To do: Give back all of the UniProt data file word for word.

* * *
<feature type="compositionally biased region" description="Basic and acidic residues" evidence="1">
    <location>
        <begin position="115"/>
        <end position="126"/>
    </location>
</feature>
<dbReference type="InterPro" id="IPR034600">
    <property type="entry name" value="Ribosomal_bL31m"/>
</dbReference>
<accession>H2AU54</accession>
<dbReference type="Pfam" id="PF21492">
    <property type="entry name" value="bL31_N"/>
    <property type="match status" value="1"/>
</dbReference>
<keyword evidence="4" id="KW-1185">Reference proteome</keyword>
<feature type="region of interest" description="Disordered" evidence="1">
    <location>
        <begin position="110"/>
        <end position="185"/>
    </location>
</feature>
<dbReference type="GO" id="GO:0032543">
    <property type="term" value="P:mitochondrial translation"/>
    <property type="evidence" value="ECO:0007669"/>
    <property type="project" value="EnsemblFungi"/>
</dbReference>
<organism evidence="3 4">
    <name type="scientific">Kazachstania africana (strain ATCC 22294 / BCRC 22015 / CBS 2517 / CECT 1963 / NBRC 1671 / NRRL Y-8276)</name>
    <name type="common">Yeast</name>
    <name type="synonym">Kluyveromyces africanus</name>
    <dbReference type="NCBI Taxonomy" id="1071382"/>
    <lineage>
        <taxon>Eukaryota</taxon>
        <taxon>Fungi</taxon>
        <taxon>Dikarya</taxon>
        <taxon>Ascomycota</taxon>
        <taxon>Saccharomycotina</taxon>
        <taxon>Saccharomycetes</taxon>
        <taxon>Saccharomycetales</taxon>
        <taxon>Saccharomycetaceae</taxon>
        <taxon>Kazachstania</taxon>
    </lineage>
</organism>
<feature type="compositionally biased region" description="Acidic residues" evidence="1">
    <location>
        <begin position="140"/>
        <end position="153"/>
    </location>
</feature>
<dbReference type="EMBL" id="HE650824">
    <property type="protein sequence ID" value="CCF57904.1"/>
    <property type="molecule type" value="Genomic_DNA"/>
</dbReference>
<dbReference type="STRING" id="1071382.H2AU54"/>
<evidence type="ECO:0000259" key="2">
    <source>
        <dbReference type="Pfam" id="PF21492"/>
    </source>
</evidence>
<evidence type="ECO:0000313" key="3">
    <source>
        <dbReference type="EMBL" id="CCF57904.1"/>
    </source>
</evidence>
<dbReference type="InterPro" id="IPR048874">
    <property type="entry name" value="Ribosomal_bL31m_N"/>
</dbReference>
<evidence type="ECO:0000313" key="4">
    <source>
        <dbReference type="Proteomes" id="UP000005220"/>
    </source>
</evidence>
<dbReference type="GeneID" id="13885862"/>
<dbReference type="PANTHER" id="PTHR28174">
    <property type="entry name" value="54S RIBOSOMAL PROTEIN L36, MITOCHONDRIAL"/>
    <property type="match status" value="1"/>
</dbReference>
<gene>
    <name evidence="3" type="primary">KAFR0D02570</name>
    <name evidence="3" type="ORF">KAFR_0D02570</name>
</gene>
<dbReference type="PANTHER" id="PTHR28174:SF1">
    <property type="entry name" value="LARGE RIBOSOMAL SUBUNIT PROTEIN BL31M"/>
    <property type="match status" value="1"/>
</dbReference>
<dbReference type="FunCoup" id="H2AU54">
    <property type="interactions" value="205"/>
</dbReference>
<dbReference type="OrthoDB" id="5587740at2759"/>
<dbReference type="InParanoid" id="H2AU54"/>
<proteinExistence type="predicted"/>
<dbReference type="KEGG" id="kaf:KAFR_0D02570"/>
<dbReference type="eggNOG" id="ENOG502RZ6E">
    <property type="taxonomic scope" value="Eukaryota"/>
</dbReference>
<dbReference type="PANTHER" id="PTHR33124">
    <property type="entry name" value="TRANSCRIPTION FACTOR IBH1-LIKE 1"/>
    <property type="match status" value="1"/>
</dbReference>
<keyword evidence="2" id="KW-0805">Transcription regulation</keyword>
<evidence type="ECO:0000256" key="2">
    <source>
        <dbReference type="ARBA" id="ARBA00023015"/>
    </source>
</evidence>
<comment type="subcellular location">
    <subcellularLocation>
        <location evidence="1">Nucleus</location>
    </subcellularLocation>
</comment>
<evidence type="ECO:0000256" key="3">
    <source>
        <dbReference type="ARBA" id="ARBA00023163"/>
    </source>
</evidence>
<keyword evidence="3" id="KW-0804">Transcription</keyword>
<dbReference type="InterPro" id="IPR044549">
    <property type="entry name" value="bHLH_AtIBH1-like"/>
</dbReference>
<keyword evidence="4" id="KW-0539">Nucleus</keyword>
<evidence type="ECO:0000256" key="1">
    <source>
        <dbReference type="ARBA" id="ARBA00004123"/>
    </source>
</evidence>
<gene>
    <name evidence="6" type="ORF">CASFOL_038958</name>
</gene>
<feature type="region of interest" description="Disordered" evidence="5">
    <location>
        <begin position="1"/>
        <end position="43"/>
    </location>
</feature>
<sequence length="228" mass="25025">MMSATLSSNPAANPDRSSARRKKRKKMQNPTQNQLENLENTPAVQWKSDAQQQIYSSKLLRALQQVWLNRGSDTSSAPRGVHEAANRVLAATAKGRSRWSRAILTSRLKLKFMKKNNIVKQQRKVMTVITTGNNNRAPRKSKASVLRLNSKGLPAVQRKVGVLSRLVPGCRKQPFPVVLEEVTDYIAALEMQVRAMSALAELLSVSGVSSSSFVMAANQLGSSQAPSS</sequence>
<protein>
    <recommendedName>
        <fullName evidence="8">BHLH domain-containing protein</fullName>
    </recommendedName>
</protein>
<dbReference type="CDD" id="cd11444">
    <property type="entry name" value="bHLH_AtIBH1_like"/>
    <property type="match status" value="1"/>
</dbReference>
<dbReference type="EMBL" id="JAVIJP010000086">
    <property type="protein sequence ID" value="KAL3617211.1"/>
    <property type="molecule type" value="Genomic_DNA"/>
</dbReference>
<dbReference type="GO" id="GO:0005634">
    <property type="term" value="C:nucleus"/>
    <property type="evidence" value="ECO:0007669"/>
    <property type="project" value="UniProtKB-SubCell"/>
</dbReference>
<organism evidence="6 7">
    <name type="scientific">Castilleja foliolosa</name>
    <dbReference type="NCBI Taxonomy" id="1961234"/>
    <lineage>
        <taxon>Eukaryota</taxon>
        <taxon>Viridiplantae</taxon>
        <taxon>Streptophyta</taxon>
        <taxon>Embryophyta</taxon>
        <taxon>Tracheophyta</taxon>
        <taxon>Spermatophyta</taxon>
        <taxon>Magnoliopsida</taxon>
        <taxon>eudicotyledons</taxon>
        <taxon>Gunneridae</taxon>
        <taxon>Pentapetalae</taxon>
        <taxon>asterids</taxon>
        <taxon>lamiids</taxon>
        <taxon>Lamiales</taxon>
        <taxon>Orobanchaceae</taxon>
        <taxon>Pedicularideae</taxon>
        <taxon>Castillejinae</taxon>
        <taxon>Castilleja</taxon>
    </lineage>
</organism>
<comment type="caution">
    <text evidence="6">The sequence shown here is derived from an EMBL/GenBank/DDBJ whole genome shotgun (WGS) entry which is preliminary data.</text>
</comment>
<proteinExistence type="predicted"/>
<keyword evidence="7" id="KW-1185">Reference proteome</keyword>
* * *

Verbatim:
<feature type="compositionally biased region" description="Basic and acidic residues" evidence="1">
    <location>
        <begin position="115"/>
        <end position="126"/>
    </location>
</feature>
<dbReference type="InterPro" id="IPR034600">
    <property type="entry name" value="Ribosomal_bL31m"/>
</dbReference>
<accession>H2AU54</accession>
<dbReference type="Pfam" id="PF21492">
    <property type="entry name" value="bL31_N"/>
    <property type="match status" value="1"/>
</dbReference>
<keyword evidence="4" id="KW-1185">Reference proteome</keyword>
<feature type="region of interest" description="Disordered" evidence="1">
    <location>
        <begin position="110"/>
        <end position="185"/>
    </location>
</feature>
<dbReference type="GO" id="GO:0032543">
    <property type="term" value="P:mitochondrial translation"/>
    <property type="evidence" value="ECO:0007669"/>
    <property type="project" value="EnsemblFungi"/>
</dbReference>
<organism evidence="3 4">
    <name type="scientific">Kazachstania africana (strain ATCC 22294 / BCRC 22015 / CBS 2517 / CECT 1963 / NBRC 1671 / NRRL Y-8276)</name>
    <name type="common">Yeast</name>
    <name type="synonym">Kluyveromyces africanus</name>
    <dbReference type="NCBI Taxonomy" id="1071382"/>
    <lineage>
        <taxon>Eukaryota</taxon>
        <taxon>Fungi</taxon>
        <taxon>Dikarya</taxon>
        <taxon>Ascomycota</taxon>
        <taxon>Saccharomycotina</taxon>
        <taxon>Saccharomycetes</taxon>
        <taxon>Saccharomycetales</taxon>
        <taxon>Saccharomycetaceae</taxon>
        <taxon>Kazachstania</taxon>
    </lineage>
</organism>
<feature type="compositionally biased region" description="Acidic residues" evidence="1">
    <location>
        <begin position="140"/>
        <end position="153"/>
    </location>
</feature>
<dbReference type="EMBL" id="HE650824">
    <property type="protein sequence ID" value="CCF57904.1"/>
    <property type="molecule type" value="Genomic_DNA"/>
</dbReference>
<dbReference type="STRING" id="1071382.H2AU54"/>
<evidence type="ECO:0000259" key="2">
    <source>
        <dbReference type="Pfam" id="PF21492"/>
    </source>
</evidence>
<evidence type="ECO:0000313" key="3">
    <source>
        <dbReference type="EMBL" id="CCF57904.1"/>
    </source>
</evidence>
<dbReference type="InterPro" id="IPR048874">
    <property type="entry name" value="Ribosomal_bL31m_N"/>
</dbReference>
<evidence type="ECO:0000313" key="4">
    <source>
        <dbReference type="Proteomes" id="UP000005220"/>
    </source>
</evidence>
<dbReference type="GeneID" id="13885862"/>
<dbReference type="PANTHER" id="PTHR28174">
    <property type="entry name" value="54S RIBOSOMAL PROTEIN L36, MITOCHONDRIAL"/>
    <property type="match status" value="1"/>
</dbReference>
<gene>
    <name evidence="3" type="primary">KAFR0D02570</name>
    <name evidence="3" type="ORF">KAFR_0D02570</name>
</gene>
<dbReference type="PANTHER" id="PTHR28174:SF1">
    <property type="entry name" value="LARGE RIBOSOMAL SUBUNIT PROTEIN BL31M"/>
    <property type="match status" value="1"/>
</dbReference>
<dbReference type="FunCoup" id="H2AU54">
    <property type="interactions" value="205"/>
</dbReference>
<dbReference type="OrthoDB" id="5587740at2759"/>
<dbReference type="InParanoid" id="H2AU54"/>
<proteinExistence type="predicted"/>
<dbReference type="KEGG" id="kaf:KAFR_0D02570"/>
<dbReference type="eggNOG" id="ENOG502RZ6E">
    <property type="taxonomic scope" value="Eukaryota"/>
</dbReference>
<dbReference type="PANTHER" id="PTHR33124">
    <property type="entry name" value="TRANSCRIPTION FACTOR IBH1-LIKE 1"/>
    <property type="match status" value="1"/>
</dbReference>
<keyword evidence="2" id="KW-0805">Transcription regulation</keyword>
<evidence type="ECO:0000256" key="2">
    <source>
        <dbReference type="ARBA" id="ARBA00023015"/>
    </source>
</evidence>
<comment type="subcellular location">
    <subcellularLocation>
        <location evidence="1">Nucleus</location>
    </subcellularLocation>
</comment>
<evidence type="ECO:0000256" key="3">
    <source>
        <dbReference type="ARBA" id="ARBA00023163"/>
    </source>
</evidence>
<keyword evidence="3" id="KW-0804">Transcription</keyword>
<dbReference type="InterPro" id="IPR044549">
    <property type="entry name" value="bHLH_AtIBH1-like"/>
</dbReference>
<keyword evidence="4" id="KW-0539">Nucleus</keyword>
<evidence type="ECO:0000256" key="1">
    <source>
        <dbReference type="ARBA" id="ARBA00004123"/>
    </source>
</evidence>
<gene>
    <name evidence="6" type="ORF">CASFOL_038958</name>
</gene>
<feature type="region of interest" description="Disordered" evidence="5">
    <location>
        <begin position="1"/>
        <end position="43"/>
    </location>
</feature>
<sequence length="228" mass="25025">MMSATLSSNPAANPDRSSARRKKRKKMQNPTQNQLENLENTPAVQWKSDAQQQIYSSKLLRALQQVWLNRGSDTSSAPRGVHEAANRVLAATAKGRSRWSRAILTSRLKLKFMKKNNIVKQQRKVMTVITTGNNNRAPRKSKASVLRLNSKGLPAVQRKVGVLSRLVPGCRKQPFPVVLEEVTDYIAALEMQVRAMSALAELLSVSGVSSSSFVMAANQLGSSQAPSS</sequence>
<protein>
    <recommendedName>
        <fullName evidence="8">BHLH domain-containing protein</fullName>
    </recommendedName>
</protein>
<dbReference type="CDD" id="cd11444">
    <property type="entry name" value="bHLH_AtIBH1_like"/>
    <property type="match status" value="1"/>
</dbReference>
<dbReference type="EMBL" id="JAVIJP010000086">
    <property type="protein sequence ID" value="KAL3617211.1"/>
    <property type="molecule type" value="Genomic_DNA"/>
</dbReference>
<dbReference type="GO" id="GO:0005634">
    <property type="term" value="C:nucleus"/>
    <property type="evidence" value="ECO:0007669"/>
    <property type="project" value="UniProtKB-SubCell"/>
</dbReference>
<organism evidence="6 7">
    <name type="scientific">Castilleja foliolosa</name>
    <dbReference type="NCBI Taxonomy" id="1961234"/>
    <lineage>
        <taxon>Eukaryota</taxon>
        <taxon>Viridiplantae</taxon>
        <taxon>Streptophyta</taxon>
        <taxon>Embryophyta</taxon>
        <taxon>Tracheophyta</taxon>
        <taxon>Spermatophyta</taxon>
        <taxon>Magnoliopsida</taxon>
        <taxon>eudicotyledons</taxon>
        <taxon>Gunneridae</taxon>
        <taxon>Pentapetalae</taxon>
        <taxon>asterids</taxon>
        <taxon>lamiids</taxon>
        <taxon>Lamiales</taxon>
        <taxon>Orobanchaceae</taxon>
        <taxon>Pedicularideae</taxon>
        <taxon>Castillejinae</taxon>
        <taxon>Castilleja</taxon>
    </lineage>
</organism>
<comment type="caution">
    <text evidence="6">The sequence shown here is derived from an EMBL/GenBank/DDBJ whole genome shotgun (WGS) entry which is preliminary data.</text>
</comment>
<proteinExistence type="predicted"/>
<keyword evidence="7" id="KW-1185">Reference proteome</keyword>